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City votes against business: Seaplane rezoning request rejected

Seaplane rezoning request rejected

Garrett Neese/Daily Mining Gazette Jon Rector, director of Isle Royale Seaplanes, speaks to the Houghton City Council during a hearing on his request to rezone his property to allow for his business to be located there. The council voted the request down 5-2.

HOUGHTON — Saying it would set a bad precedent, the Houghton City Council rejected a request to rezone a parcel of land on Houghton Canal Road for a seaplane business Wednesday. 

Jon Rector, director of Isle Royale Seaplanes, sought to change zoning on his property from R-1 (residential) to industrial, which would allow him to move his business there.

The property was part of 78 acres the city annexed from Portage Township in 2008. The land was zoned R-1 at the time to honor the wishes of its then-owners, which had sought to develop the property. 

As Houghton’s zoning administrator, City Manager Eric Waara recommended the council vote against the request. The city’s attorney had said carving out an exception on one portion of the land, the request could be considered spot zoning. 

Approving Rector’s request could open the door for other property owners to do the same, Waara said.  

“Is this council prepared to have these points argued over and over again, when somebody wants a piece of property that we haven’t considered changing zoning for, and then have to argue one way or another for a different piece of property?” he said. 

The business, which now operates in Franklin Township, planned to build docks, a boat ramp, hangar space, office space, four cabins, parking areas and stormwater mitigation.  

The service would be consistent with historical use of the site, Rector said in a memo to the council. An earlier seaplane service had operated there in its final years.

“Unfortunately there was a time between 2001 and three years ago when the seaplanes were not on the canal,” he said Wednesday. “So people who have come in during that time frame maybe aren’t accustomed to it. But most of you all who’ve been here most of your lives know the seaplane has been operating here for years.”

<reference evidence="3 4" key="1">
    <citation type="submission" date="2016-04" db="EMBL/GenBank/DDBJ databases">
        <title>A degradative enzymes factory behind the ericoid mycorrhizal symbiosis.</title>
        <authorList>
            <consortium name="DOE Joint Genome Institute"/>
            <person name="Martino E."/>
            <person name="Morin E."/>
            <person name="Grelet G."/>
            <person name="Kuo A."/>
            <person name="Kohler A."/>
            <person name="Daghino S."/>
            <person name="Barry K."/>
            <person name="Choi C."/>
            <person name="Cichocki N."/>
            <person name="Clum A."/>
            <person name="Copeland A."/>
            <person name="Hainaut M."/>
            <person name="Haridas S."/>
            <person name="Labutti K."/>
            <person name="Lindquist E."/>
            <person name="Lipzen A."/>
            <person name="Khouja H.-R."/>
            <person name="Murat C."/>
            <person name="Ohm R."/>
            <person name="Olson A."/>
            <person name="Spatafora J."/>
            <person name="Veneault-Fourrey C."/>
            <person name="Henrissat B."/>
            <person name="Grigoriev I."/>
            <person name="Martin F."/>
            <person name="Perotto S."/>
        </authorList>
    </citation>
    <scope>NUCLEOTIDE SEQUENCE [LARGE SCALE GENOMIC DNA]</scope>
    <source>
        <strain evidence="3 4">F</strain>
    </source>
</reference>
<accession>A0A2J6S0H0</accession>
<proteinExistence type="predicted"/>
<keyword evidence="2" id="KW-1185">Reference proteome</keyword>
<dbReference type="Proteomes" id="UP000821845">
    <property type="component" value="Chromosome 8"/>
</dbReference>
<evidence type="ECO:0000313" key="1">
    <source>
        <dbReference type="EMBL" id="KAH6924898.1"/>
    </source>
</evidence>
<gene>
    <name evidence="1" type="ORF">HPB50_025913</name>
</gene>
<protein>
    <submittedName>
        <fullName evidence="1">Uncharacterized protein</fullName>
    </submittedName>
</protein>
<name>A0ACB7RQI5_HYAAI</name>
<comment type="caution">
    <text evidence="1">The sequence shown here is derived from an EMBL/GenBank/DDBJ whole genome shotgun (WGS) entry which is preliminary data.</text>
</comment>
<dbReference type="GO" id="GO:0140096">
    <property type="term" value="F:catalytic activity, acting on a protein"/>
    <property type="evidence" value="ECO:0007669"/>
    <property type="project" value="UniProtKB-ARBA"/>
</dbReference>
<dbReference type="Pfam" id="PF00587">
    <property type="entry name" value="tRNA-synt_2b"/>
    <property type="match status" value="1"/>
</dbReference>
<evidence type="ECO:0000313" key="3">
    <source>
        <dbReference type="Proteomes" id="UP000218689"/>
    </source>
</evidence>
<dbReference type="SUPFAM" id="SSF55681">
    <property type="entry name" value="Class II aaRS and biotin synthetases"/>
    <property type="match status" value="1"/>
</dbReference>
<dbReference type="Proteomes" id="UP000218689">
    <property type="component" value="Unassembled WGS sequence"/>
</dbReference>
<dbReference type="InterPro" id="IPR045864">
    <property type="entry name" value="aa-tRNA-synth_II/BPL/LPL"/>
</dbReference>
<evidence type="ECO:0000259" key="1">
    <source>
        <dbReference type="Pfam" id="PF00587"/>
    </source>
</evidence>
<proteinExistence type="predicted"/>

The council voted 5-2 against the rezoning, with Councilors John Sullivan and Mike Needham dissenting. 

Needham pointed to the support the business had gotten from JRG Development, which owns property adjacent to the site. 

“To me, that carries a lot of weight, because that’s one of the things you’re supposed to consider,” he said. 

JRG Development had previously opposed the rezoning. In a letter sent to the city Wednesday, it reversed that stance due to a deed covenant enforceable by neighbors that imposes restrictions on the seaplane business. 

As part of the agreement, Isle Royale Seaplanes would only conduct 10 flights per day, and restrict operations to between 8:30 a.m. and 6:30 p.m. The business would also only operate between May 15 and September 15, Rector said. 

John Fodermaier, who lives nearby on Canal Road, strongly backed the rezoning. As an FAA safety inspector for 30 years with a specialty in seaplanes, he had seen them coexist safely with local boat traffic. He also had “nothing but good things” to say about the seaplane operation, which has been flying over his house for the past year, he said. 

“As noise goes on our side of the lake, it’s no noisier than Trail 3 that goes right behind our house, full of snowmobiles every winter,” he said. 

While nearby residents gave it a thumbs-up, the project met with disapproval from people who would hear it from the Hancock waterfront. Jennifer Norkol said in a letter to the city the noise from the seaplane business would be a nuisance, and it would disrupt other recreational activity on the canal. 

“This would negatively impact our property value, our peace and quiet and our way of life as it stands today,” she said. 

Matthew Eliason, lawyer for Isle Royale Seaplanes, said they would probably ask the city council to rezone the entire annexed portion as mixed-use. 

“It’s not really viable for residential,” he said. “Maybe in 20 years it will be, but they’ve got the bird in the hand of a great business.”

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